On the southwest side of downtown Minneapolis sits an old, smoke-darkened brick building. It's home to an appliance mart, a nail salon, a violin repair shop, and a long alley-shaped restaurant identified only by a sign that reads: Hell's Kitchen. Just blocks from the city's busy convention center, somehow the corner manages to look deserted even on a sunny Sunday afternoon.
Inside Hell, however, it's another story.
The blood-red walls are hung with black fixtures and artwork by Ralph Steadman, whose leering skeletons and cartoon crows are like the "Bloom County" of the underworld. Behind the maitre d' station, handing out pagers, stands a tall, dark Elvira wearing Goth makeup -- whiteface, inch-thick eyeliner, some kind of bolt through her lip -- and a silk kimono with puffy Shrek slippers. She's scowling. The room is mobbed, she's running out of waiting space, and the post-church crowd is getting mean.
Meanwhile, a server in pink Winnie the Pooh pajamas hurries from the kitchen in back, her tray loaded with bison benedict, lemon-ricotta hotcakes, scrambled eggs with shrimp, and foie gras in black truffle sauce, plus a basket of bread and a glass pot of homemade peanut butter. She's headed for a table by the window. But as she tries to cross the entryway, a bulky guy with a mustache steps out and blocks her way.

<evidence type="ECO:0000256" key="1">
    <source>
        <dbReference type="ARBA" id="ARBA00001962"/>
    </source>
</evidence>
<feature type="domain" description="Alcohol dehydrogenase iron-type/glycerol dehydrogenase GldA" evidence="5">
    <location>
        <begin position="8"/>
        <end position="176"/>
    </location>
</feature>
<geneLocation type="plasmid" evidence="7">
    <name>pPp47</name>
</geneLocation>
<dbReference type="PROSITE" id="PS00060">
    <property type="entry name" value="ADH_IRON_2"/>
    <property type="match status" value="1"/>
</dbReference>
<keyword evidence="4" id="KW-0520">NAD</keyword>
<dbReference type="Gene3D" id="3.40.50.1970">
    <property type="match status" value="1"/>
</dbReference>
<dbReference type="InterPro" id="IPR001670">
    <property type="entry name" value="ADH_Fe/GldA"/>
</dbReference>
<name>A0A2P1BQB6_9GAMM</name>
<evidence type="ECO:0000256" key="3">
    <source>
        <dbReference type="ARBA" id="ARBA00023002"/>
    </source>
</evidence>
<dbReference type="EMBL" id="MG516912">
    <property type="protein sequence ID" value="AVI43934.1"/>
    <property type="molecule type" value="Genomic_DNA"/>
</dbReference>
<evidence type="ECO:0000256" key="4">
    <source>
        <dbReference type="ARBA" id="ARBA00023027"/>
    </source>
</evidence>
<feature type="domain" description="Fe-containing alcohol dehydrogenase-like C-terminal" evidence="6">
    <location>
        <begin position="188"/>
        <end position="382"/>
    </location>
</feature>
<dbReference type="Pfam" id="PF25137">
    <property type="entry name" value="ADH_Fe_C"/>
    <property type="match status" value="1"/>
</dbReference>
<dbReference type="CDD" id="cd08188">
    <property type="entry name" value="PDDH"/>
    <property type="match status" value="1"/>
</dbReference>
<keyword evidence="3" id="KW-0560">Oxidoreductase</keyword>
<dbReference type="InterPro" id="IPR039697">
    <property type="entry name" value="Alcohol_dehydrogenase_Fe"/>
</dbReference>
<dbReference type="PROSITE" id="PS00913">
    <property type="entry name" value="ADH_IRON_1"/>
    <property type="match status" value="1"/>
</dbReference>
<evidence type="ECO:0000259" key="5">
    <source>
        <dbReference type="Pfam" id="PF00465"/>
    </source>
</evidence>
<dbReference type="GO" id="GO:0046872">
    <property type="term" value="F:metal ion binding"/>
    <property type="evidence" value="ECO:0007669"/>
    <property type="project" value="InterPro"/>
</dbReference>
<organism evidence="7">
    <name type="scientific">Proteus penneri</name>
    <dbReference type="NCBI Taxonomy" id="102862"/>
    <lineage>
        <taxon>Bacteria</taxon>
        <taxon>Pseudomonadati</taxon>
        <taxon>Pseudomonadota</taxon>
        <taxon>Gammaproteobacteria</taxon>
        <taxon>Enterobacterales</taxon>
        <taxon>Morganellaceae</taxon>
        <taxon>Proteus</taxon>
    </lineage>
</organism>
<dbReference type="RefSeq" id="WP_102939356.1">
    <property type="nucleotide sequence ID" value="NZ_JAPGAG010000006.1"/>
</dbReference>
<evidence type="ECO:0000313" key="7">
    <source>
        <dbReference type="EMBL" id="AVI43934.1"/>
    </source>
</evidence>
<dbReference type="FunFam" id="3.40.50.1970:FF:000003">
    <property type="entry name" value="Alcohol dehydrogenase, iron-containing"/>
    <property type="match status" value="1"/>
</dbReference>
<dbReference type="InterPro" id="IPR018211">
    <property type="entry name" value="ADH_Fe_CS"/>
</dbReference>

"You're not getting through until I get my table," he says. Then, turning toward the maitre d' station. "Just seat me now, and your waitress can go deliver her food."
The server starts to cry and mascara runs in rivers down her cheeks. But the hostess is unfazed. She's seen this before: Customers who come to Hell's Kitchen never give up and go elsewhere; there's not another restaurant in the world that serves sweet sausage bread stuffed with buffalo meat, pecans, currants and black coffee.
She tells the customer she'll find the owner, who will see to him personally. The man smirks and steps aside; the server sniffles and delivers her meals. Everything is pacific for a moment.
And then a collossus in a chef coat comes lurching from the back of the restaurant. Six and a half feet tall in steel-toed cowboy boots, with thick white hair and tiny gold spectacles, he moves through the crowd headfirst, like a bullet, apologizing politely as he goes. His voice is loud and reedy, like a bassoon. "Excuse me, excuse me."
At the front of the restaurant, he stops and his face twists, a Steadman character come to life. "OK, where is this asshole?"
The server, returning with her empty tray, nods in the direction of the mustachioed man. Mitch Omer, Hell's Kitchen's owner and chef, pivots, reaches out. "No one fucking treats my people that way," he says calmly, yanking open the front door. Then, glowering down at the man, his volume rising. "Now get the hell out of my restaurant and do not come back again."
It's clear to everyone in the place -- including the ones who applaud -- that he means it.
- - - - - - - - - - - -
I first met Mitch Omer in late summer of 2004. I was a Minneapolis food editor with pages to fill when a woman called, telling me that her husband had auditioned for a new reality cooking series because his restaurant had the same name as the show: Hell's Kitchen.